Author(s)Araya, Sergio (Sergio Alejandro)
Massachusetts Institute of Technology. Dept. of Architecture.
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The following thesis explores two central hypotheses. On the one hand it introduces the idea of performative architecture (performance in design), and has done so with the desire to contribute directly to the expansion of design education and practice. It proposes stretch the boundaries of the discipline by challenging current paradigms on architectural theory and practice by conveying an axiom of active engagement between artifacts and their environments with human users/inhabitants forming part of such an environment. Performance is here proposed as the action that mediates the two forces of artifice and environment. The second hypothesis of this thesis has been to offer a distinct point of view regarding analogue relations-as asserted by this work-between the design process-as it relates to pedagogy and practice-and the performance of design (considered through that which is built, materialized and produced) as it engages with its surroundings. Designing requires fundamental ambiguity, imposing both theoretically and empirically, a methodological systematization of two recurrent and consequent processes: mergence and emergence. I will describe how both, explained by Shape Grammars design theory, are complimentary and interdependent processes, mergence in order to produce the essential ambiguity required and emergence in order to embed and operate, and that this processes are present both during the design process (designing) and during the experience of design (inhabiting/using). These two hypotheses temporarily blur the distinction between environment and design artifact, or between natural and artificial, and propose a displacement of these distinctions towards the performance of the interfaces between such conditions, independent of their "natural" or "artificial" transient connotations. I will describe how this manifold notion of performance can be used to understand this displacement in architectural discourse, and its practical implications towards a performative architecture.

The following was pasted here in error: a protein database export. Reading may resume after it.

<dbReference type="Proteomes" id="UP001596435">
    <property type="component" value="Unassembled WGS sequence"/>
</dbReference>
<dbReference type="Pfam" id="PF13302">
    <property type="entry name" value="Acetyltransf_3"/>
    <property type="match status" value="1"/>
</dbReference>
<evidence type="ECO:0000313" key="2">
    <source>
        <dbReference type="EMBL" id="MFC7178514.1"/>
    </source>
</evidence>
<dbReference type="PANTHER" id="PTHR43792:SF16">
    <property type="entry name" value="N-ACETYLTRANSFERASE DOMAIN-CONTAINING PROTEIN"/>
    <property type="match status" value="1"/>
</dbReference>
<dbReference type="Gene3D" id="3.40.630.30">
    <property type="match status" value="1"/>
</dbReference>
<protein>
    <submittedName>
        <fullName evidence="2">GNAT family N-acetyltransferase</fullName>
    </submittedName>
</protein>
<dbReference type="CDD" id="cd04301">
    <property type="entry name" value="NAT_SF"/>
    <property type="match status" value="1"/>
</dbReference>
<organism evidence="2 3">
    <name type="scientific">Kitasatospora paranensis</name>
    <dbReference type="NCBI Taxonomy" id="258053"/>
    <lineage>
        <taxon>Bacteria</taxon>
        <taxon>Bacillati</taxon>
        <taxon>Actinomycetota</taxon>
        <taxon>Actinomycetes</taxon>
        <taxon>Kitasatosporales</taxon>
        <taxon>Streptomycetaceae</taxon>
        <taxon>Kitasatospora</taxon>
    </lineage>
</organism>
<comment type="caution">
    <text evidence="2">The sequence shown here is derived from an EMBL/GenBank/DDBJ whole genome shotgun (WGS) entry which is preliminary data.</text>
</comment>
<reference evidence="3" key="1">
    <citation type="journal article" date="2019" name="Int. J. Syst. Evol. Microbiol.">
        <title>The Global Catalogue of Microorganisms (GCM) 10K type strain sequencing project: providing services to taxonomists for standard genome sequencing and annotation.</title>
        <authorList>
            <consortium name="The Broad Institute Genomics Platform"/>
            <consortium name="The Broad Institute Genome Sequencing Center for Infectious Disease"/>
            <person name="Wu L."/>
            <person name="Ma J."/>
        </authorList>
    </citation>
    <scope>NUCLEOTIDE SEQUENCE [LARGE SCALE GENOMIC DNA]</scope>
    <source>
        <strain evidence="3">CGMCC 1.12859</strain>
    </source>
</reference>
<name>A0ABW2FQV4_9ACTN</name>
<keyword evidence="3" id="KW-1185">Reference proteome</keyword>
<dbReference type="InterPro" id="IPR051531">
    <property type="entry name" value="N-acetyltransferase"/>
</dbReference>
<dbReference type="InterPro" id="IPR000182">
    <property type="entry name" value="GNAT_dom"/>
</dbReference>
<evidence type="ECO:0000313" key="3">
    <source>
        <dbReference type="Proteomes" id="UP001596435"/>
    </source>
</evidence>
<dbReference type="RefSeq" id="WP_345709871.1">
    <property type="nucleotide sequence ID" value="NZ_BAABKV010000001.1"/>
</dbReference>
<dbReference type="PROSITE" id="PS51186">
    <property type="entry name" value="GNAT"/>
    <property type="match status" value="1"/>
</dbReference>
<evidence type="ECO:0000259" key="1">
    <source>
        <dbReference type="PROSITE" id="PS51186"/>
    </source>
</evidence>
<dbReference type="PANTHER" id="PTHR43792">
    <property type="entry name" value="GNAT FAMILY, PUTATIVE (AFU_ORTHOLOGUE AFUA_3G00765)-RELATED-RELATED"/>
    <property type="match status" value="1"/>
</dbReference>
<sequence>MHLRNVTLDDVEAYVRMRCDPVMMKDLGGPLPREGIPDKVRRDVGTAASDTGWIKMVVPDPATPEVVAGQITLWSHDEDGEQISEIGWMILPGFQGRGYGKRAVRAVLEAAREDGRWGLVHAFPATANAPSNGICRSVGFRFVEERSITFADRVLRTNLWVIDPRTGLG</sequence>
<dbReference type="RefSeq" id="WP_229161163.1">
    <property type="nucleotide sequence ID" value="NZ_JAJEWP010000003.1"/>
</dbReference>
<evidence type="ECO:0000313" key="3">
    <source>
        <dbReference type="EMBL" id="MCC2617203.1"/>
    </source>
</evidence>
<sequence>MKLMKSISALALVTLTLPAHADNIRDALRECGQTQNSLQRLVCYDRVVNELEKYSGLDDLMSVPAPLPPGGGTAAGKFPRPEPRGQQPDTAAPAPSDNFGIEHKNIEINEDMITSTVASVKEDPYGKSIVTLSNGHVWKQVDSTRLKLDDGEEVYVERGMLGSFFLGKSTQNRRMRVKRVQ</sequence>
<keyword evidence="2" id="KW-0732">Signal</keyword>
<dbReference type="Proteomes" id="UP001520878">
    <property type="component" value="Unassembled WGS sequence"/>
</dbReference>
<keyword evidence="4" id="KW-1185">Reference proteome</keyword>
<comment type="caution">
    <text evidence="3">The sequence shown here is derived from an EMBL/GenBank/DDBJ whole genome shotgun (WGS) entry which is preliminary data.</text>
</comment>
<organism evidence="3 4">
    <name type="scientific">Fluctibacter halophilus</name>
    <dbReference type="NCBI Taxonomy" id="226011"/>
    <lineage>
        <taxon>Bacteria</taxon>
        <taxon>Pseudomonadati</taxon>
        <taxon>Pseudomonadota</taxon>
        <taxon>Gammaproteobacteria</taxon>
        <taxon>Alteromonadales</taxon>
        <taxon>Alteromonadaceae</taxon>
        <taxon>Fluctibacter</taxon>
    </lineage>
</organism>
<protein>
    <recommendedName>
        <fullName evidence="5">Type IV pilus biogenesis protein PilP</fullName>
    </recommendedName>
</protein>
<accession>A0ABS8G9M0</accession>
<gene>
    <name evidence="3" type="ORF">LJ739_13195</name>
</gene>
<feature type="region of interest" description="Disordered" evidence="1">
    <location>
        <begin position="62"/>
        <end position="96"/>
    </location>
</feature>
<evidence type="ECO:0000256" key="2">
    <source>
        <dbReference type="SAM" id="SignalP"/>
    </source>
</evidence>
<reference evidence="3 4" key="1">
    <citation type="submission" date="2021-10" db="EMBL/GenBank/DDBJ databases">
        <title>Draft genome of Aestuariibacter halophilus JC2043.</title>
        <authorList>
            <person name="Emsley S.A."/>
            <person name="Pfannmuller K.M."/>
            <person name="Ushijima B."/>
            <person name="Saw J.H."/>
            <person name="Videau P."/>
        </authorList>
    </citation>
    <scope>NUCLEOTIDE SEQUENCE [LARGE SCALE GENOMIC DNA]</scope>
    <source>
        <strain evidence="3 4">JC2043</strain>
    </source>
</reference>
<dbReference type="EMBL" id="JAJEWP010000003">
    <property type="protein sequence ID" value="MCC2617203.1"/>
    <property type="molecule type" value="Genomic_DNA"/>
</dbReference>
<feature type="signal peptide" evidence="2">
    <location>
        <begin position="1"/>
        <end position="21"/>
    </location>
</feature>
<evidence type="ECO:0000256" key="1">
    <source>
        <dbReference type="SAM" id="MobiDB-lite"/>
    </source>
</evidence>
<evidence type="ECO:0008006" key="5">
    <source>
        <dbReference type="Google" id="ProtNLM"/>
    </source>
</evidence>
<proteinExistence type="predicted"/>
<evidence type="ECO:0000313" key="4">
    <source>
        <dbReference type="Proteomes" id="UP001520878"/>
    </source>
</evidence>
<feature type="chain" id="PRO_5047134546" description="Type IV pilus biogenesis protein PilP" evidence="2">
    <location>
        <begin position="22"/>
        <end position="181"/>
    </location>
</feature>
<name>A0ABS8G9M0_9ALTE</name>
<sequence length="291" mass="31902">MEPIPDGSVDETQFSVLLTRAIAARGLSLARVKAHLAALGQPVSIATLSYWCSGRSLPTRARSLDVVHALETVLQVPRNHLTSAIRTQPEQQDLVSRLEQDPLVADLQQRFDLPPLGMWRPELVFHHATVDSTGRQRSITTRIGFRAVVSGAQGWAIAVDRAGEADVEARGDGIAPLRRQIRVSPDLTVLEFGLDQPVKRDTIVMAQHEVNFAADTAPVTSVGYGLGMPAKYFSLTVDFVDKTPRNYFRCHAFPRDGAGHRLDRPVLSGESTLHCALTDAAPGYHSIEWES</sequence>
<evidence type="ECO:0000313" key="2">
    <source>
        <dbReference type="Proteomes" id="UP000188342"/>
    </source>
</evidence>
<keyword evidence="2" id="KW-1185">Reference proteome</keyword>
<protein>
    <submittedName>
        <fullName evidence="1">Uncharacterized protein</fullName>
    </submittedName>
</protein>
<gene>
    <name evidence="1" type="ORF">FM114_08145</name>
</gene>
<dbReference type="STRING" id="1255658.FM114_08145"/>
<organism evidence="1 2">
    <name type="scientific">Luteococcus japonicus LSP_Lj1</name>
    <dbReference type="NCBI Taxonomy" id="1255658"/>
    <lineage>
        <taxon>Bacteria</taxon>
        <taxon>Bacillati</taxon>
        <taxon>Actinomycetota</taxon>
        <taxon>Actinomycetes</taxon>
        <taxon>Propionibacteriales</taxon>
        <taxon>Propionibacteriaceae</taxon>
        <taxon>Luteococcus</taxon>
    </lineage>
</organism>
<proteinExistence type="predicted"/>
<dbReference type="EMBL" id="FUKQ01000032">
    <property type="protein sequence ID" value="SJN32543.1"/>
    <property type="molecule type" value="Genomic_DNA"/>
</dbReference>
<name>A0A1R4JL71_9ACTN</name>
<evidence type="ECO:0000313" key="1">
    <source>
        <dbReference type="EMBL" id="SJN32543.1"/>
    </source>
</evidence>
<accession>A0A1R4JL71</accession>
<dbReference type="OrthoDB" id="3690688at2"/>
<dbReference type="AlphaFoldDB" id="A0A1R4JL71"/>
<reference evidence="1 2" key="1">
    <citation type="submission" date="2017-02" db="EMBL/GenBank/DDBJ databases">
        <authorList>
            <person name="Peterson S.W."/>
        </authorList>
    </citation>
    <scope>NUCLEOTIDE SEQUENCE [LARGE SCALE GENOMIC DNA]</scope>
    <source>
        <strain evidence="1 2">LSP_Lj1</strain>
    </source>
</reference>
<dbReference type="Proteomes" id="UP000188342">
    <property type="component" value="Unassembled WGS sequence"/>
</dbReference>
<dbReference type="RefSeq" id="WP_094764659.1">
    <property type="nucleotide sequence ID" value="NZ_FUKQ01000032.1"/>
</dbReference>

Thesis (Ph. D.)--Massachusetts Institute of Technology, Dept. of Architecture, 2011.Cataloged from PDF version of thesis. Page 233 blank.Includes bibliographical references (p. 228-232).
DepartmentMassachusetts Institute of Technology. Department of Architecture
Massachusetts Institute of Technology